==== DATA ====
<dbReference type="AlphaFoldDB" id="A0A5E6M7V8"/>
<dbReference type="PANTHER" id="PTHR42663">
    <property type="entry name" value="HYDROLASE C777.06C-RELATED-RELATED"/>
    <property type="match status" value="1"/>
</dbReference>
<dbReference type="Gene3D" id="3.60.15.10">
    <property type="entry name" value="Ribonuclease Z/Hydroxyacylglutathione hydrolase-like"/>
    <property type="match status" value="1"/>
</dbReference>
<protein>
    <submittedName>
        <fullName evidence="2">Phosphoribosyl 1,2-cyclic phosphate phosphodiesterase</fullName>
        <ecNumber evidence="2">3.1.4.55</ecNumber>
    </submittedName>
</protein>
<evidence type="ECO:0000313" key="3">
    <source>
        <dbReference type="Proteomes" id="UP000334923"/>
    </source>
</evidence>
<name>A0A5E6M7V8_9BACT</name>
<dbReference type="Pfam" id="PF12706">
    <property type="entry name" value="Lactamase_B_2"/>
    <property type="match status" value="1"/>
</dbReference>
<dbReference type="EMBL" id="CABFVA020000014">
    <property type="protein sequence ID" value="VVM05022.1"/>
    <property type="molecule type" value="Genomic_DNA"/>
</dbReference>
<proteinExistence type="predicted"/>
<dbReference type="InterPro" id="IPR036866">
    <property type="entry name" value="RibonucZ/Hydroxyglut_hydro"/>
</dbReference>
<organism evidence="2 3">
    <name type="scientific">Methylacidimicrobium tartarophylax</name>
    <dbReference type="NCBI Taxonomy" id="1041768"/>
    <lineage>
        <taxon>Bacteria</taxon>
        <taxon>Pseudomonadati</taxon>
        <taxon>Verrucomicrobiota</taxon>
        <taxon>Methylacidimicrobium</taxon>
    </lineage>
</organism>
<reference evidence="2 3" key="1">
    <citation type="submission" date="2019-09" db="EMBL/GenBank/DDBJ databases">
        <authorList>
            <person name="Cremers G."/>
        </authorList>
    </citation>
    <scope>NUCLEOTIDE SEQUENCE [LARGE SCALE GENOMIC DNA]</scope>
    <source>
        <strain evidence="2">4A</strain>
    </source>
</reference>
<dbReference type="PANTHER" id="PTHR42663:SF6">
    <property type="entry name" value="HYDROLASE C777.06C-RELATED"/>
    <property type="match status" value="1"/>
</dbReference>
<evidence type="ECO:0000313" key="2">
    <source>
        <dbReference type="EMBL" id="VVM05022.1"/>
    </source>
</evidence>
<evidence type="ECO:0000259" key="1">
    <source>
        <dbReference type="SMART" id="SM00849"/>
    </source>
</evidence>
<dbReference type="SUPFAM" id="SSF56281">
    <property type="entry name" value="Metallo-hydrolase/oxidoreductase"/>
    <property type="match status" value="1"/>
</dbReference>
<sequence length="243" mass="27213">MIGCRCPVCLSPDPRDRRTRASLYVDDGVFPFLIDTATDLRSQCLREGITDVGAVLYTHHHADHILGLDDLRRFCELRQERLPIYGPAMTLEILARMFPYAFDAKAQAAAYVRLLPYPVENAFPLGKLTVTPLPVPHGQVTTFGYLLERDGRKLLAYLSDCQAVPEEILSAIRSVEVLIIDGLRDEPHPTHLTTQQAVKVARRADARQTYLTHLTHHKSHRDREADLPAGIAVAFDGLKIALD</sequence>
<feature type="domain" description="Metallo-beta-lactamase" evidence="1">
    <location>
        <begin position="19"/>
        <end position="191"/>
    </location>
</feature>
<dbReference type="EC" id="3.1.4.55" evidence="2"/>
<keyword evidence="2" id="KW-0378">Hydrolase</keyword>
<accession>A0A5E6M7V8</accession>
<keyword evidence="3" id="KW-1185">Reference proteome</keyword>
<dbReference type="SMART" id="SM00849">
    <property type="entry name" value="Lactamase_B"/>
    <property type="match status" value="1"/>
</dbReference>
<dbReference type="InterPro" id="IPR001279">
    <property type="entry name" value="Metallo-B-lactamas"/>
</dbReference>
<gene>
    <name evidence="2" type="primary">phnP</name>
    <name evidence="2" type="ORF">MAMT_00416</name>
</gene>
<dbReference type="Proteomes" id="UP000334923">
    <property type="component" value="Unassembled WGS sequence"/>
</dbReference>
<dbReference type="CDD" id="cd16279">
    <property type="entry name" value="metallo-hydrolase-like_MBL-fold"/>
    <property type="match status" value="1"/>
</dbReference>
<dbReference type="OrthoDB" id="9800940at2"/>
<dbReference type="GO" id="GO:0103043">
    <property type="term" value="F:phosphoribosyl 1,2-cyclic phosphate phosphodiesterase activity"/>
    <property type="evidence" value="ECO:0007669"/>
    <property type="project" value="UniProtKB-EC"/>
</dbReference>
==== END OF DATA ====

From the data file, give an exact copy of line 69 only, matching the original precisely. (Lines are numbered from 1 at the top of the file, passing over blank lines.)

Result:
<dbReference type="SUPFAM" id="SSF56281">